There are three broad categories of consent:
You should note that the standard is "agreed to participate" -- not "wanted to participate" or "enjoyed participating." You can agree to (consent to) things you don't want (doctor visits, annoying jobs, family reunions), and whether or not you enjoyed the activity has no bearing on whether or not you consented to the activity.
By the by, these categories can apply to more than just sex -- there's such a thing as Non-Consensual Bondage, for example, and Non-Consensual Touch, Non-Consensual Body Modification, and so on. And even kissing should be negotiated out ahead of time (nonverbal negotiation is fine). But just to keep things simple, we'll be talking about sex.
Wait, one thing first: You can't consent to something without knowing, to some degree, what it is that you're consenting to.
When you go in to surgery, you have to sign a consent form. Say the surgeon is giving you liposuction, a cosmetic surgery to make you look nicer. Great! That doesn't mean that the surgeon has the freedom to give you other kinds of surgeries (boob job, nose job, dental repair) as long as you're under. She does have the freedom (and the responsibility) to take action if something goes wrong, and obviously you wouldn't know ahead of time what steps she might have to take in order to save your life, but that doesn't give her carte blanche to mess with your body.
In similar vein, just because you said yes to sex doesn't mean that anything goes. There are many activities that might make up a sexual encounter (oral, vaginal, or anal sex; various types of toys; deliberately inflicting pain by slapping/whipping/pinching/biting; involving other participants (threesomes, voyeurism/public sex); etc.). Most of these things need to be negotiated: Is your partner willing to try anal sex? Does he appreciate using pain to heighten sensation? Would she be willing to have sex while someone else is watching? Etc.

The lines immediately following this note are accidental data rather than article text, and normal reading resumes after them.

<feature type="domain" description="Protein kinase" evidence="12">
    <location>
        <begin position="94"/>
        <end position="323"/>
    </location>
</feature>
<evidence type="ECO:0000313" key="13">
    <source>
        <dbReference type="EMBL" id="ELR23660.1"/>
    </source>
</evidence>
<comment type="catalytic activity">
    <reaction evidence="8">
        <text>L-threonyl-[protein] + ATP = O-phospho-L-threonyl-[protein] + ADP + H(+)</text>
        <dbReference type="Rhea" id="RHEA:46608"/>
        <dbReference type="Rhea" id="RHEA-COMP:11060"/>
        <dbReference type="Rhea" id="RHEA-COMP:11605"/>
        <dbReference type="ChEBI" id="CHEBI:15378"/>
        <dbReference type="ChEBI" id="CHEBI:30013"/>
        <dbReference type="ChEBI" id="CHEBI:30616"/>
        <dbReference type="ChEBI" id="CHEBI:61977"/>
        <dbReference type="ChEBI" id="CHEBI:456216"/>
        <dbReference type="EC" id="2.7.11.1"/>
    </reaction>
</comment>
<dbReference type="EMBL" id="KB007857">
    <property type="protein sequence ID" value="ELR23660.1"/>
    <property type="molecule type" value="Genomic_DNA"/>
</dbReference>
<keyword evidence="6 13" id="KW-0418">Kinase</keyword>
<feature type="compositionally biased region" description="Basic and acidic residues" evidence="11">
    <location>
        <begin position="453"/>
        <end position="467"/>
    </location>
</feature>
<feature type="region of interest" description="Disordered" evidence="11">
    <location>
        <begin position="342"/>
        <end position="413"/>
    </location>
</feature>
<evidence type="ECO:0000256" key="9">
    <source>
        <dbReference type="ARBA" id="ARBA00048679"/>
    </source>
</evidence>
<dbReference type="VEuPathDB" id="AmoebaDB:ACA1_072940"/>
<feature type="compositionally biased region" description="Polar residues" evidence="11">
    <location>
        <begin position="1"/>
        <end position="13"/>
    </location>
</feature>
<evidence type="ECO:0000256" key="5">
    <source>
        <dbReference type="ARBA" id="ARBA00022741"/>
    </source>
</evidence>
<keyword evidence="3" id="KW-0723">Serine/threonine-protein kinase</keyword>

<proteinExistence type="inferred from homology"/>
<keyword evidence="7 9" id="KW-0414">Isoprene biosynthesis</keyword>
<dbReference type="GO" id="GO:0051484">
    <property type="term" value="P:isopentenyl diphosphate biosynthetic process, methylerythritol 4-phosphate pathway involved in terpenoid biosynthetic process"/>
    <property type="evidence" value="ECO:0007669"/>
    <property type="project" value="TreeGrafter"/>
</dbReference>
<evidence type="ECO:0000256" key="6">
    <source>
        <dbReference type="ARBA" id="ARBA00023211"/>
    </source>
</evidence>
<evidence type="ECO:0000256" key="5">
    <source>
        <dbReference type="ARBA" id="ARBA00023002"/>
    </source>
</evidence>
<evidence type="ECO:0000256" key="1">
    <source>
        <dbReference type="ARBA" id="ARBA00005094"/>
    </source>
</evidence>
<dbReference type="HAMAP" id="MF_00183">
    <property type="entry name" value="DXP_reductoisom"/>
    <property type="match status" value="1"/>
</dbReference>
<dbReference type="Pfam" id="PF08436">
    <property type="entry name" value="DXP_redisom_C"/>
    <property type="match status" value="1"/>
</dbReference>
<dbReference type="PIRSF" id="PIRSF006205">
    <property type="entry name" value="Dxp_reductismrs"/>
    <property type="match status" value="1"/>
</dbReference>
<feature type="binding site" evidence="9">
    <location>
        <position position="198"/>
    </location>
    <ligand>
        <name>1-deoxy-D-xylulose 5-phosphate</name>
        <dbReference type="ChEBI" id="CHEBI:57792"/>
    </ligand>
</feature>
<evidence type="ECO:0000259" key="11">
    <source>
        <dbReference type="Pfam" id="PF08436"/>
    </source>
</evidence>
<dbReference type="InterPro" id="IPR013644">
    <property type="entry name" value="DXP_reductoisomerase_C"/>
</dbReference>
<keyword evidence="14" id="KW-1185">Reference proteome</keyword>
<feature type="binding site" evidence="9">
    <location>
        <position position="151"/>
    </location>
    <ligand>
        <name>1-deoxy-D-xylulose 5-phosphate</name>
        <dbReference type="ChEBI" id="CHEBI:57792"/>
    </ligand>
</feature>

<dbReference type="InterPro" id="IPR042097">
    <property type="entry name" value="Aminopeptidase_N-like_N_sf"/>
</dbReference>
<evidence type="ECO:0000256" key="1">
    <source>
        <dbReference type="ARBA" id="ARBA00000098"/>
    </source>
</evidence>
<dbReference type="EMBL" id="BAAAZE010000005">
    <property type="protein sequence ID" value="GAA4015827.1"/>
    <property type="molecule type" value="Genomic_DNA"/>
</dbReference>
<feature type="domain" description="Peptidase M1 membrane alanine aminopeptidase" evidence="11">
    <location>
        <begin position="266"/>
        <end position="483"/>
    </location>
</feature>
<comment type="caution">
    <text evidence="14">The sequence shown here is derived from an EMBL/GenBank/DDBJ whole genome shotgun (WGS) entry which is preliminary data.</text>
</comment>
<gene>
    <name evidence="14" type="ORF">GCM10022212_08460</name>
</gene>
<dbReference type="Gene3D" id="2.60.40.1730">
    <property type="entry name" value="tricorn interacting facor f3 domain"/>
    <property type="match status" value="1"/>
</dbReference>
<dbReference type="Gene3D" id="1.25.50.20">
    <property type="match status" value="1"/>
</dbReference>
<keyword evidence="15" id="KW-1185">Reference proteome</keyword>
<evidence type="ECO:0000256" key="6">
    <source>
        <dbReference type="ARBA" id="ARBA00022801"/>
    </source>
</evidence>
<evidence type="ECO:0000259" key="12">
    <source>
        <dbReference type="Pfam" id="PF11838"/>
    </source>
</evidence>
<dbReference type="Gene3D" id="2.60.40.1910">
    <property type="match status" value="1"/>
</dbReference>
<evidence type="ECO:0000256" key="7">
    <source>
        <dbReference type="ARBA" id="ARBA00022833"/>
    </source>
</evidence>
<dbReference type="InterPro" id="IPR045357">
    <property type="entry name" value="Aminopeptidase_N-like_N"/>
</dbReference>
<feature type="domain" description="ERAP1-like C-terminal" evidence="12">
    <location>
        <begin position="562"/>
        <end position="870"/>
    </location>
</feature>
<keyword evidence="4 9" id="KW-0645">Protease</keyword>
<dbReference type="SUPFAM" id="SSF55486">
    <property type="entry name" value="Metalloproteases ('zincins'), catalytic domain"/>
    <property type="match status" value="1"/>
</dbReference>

If you agreed to participate in the sexual encounter, and there was no significant point at which you withdrew your consent and the other parties kept going, and you basically understood the boundaries of the activity that you had consented to (even if you didn't know the specific particulars), then the encounter was consensual (on your part, anyway).
Note that you can have various reactions to the encounter, not all of them good: You were bored, or annoyed, or angry, or resigned, or even crying while it was happening. But so long as there was some ongoing dialog of consent (doesn't have to be verbal), so that your partner(s) wasn't oblivious to signs that you might want to stop, that's fine. People can have bored sex; they can have angry sex, and they can cry while having sex. We can consent to all of that.
Still, we might aim for a higher standard:
Here's a comic strip from Oh Joy Sex Toy, detailing the highest aims for consent: Everyone's happily agreeing to the activity, and when anyone wants to stop a particular part of the activity, the other party notices immediately and stops right away.